The name won't mean anything to people in many countries, so to explain, rebus are words or phrases represented by pictures. Historically they were used to represent surnames on coats of arms, but nowadays you're more likely to encounter them as obscure puzzles, also known as dingbats.
What we have here from developer Jutiful is a nicely-presented collection of rebus, organised in to 14 sets of eight. The first couple of sets are available straight away, and as you complete them you unlock the next set. You earn coins from each puzzle you solve, and if you get stuck then you can spend your coins to get clues.
There's something about rebus that really appeals to some people, myself included, so I was all over this game as soon as it came out. But there's a fine line between good rebus and bad rebus, and this game crosses the line a few too many times.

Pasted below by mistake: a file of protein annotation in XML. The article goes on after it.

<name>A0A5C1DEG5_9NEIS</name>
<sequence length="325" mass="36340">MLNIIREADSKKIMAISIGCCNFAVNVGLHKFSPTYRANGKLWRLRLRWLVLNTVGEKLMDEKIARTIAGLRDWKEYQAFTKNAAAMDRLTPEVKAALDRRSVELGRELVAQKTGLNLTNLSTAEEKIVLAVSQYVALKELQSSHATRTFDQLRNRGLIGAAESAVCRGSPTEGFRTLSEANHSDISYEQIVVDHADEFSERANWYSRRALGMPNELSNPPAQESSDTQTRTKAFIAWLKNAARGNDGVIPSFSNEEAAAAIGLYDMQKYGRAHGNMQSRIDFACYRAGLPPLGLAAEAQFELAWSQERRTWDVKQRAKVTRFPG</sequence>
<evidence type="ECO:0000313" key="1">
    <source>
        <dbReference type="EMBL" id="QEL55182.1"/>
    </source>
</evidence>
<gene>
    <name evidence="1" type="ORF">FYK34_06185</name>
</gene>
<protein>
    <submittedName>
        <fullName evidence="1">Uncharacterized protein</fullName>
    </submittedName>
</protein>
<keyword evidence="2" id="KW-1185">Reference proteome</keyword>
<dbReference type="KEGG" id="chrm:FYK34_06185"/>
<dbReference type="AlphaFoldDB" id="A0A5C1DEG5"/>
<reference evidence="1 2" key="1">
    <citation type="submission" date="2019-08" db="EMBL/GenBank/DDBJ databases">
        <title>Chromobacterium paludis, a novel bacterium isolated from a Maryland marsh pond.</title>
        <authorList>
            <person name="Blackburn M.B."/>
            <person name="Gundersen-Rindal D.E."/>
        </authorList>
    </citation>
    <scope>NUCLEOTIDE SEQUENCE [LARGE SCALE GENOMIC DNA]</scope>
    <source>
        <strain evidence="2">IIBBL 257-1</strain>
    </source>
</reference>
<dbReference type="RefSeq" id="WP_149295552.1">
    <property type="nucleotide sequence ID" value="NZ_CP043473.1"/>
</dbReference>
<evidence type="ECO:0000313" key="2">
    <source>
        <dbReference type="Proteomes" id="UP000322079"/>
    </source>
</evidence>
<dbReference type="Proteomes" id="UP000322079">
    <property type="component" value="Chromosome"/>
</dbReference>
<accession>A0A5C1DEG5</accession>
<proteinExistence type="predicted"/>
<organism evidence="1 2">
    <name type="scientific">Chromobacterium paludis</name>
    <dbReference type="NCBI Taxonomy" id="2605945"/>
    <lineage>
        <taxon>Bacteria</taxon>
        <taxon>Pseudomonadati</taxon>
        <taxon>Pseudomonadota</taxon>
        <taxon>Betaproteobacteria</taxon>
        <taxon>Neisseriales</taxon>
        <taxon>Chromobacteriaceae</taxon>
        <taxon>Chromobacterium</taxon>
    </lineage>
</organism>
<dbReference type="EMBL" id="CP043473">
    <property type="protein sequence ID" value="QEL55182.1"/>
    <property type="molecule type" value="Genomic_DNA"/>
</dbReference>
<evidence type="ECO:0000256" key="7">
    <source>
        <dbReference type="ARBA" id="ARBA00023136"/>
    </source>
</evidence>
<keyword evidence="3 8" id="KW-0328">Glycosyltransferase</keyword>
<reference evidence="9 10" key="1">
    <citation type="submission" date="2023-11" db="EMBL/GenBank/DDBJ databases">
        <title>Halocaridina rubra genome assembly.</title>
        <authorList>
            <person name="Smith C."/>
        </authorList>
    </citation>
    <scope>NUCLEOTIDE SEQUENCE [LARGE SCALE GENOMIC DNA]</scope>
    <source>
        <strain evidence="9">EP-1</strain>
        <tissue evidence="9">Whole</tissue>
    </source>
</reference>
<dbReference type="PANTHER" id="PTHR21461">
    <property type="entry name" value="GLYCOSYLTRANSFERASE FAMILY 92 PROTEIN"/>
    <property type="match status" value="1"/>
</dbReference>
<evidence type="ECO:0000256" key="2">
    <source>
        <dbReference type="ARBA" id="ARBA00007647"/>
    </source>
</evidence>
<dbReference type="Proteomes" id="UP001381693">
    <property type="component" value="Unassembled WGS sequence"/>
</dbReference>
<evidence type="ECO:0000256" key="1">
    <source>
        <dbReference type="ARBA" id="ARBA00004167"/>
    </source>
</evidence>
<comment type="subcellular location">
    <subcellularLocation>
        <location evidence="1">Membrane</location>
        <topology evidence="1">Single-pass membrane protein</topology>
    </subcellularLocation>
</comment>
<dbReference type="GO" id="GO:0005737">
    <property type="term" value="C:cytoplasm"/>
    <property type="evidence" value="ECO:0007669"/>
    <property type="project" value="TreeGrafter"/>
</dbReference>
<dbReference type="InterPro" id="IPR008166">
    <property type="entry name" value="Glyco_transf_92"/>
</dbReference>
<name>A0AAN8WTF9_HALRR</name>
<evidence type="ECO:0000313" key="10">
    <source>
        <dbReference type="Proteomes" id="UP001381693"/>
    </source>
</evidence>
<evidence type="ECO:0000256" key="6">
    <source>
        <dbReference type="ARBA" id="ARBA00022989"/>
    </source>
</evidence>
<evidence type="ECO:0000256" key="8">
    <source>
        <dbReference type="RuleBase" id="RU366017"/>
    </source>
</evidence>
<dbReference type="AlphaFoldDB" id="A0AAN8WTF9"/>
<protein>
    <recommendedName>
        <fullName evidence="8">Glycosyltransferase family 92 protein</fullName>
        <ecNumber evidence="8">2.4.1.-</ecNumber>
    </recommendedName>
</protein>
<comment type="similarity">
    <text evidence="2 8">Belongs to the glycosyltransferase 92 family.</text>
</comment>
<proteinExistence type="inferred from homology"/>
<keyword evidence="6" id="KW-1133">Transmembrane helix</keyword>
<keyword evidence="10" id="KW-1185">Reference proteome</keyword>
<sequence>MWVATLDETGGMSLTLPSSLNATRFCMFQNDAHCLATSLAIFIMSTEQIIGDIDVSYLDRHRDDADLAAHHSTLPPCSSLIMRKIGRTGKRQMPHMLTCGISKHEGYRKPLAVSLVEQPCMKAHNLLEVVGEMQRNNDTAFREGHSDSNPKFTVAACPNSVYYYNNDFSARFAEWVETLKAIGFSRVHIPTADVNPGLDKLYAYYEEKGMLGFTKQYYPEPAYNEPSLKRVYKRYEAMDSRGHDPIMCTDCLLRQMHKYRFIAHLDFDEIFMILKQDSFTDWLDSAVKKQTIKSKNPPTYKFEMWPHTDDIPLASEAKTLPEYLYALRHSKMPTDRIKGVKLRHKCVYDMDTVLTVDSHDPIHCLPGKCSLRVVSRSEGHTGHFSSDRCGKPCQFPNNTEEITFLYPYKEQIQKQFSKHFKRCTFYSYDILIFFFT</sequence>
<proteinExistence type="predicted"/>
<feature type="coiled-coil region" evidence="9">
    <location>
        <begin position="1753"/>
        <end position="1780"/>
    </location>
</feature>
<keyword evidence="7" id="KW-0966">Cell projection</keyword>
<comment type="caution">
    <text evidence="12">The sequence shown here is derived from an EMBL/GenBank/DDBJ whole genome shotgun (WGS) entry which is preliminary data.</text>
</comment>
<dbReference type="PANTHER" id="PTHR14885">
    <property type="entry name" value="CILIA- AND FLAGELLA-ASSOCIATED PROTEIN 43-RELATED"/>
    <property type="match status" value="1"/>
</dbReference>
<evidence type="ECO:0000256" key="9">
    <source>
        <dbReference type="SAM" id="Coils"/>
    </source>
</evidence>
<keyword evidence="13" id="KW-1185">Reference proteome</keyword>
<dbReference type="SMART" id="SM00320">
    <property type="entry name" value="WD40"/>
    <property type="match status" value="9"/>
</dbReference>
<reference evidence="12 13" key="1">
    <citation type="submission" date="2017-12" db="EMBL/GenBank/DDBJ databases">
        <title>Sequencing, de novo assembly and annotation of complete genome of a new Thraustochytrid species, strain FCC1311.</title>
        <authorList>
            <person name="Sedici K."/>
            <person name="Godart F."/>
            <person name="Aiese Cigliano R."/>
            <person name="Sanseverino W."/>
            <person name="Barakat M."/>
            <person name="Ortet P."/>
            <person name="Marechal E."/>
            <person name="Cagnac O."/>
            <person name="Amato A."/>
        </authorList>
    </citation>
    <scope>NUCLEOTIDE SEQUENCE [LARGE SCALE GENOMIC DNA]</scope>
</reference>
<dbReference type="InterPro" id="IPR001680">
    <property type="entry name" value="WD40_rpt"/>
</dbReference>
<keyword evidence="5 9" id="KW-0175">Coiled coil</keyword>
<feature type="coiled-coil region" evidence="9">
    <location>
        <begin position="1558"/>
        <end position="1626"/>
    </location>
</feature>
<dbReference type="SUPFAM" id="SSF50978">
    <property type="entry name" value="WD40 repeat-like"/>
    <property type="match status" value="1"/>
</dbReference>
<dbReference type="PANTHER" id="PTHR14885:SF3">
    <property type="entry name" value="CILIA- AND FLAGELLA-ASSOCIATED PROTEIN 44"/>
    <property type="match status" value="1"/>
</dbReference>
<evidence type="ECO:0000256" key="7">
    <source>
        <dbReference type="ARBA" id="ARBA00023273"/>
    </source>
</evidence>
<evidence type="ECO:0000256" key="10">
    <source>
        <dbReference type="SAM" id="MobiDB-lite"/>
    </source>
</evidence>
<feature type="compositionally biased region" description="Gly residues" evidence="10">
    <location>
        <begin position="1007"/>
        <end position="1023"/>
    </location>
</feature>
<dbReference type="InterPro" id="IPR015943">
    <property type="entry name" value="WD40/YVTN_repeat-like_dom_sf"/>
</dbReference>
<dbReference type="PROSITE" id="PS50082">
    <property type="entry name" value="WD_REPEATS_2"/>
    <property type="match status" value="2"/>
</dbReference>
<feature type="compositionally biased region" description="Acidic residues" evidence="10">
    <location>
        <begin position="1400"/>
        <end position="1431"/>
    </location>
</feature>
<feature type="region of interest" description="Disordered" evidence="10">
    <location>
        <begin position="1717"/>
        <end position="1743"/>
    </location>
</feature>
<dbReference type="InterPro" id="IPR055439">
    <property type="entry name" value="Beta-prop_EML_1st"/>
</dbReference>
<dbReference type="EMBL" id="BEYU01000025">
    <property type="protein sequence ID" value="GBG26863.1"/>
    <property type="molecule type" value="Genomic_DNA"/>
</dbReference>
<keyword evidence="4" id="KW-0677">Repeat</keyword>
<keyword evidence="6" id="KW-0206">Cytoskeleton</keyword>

Here's an example of a good puzzle. It's an M on DAY. Monday.
As I dug in to the first couple of rebus I settled down on the couch next to my better half, who is most definitely not in to this sort of puzzle game. She soon got interested, but for the wrong reasons. After breezing through the first few puzzles I started to encounter ones that I couldn't even begin to solve, so I jokingly showed them to the good lady to see what she made of them. Unable to solve them, she started googling for the answers. The answers that she found were ridiculous. But correct.
This became a new game in itself, trying to go backwards from the answers to work out how on earth they were right. And there definitely is an "absurd logic" here, as Jutiful promised. Five coloured circles" The answer is orange. Because it's a RANGE of O's, you see" An O-RANGE. An upside-down coathanger" Bat. Because a bat is an upside-down hanger. I couldn't even figure that one out on my own, it took the gargantuan brain of Mr Shaun Musgrave to reverse engineer it.
Here's one to have a go at yourself...
One can't help but think that...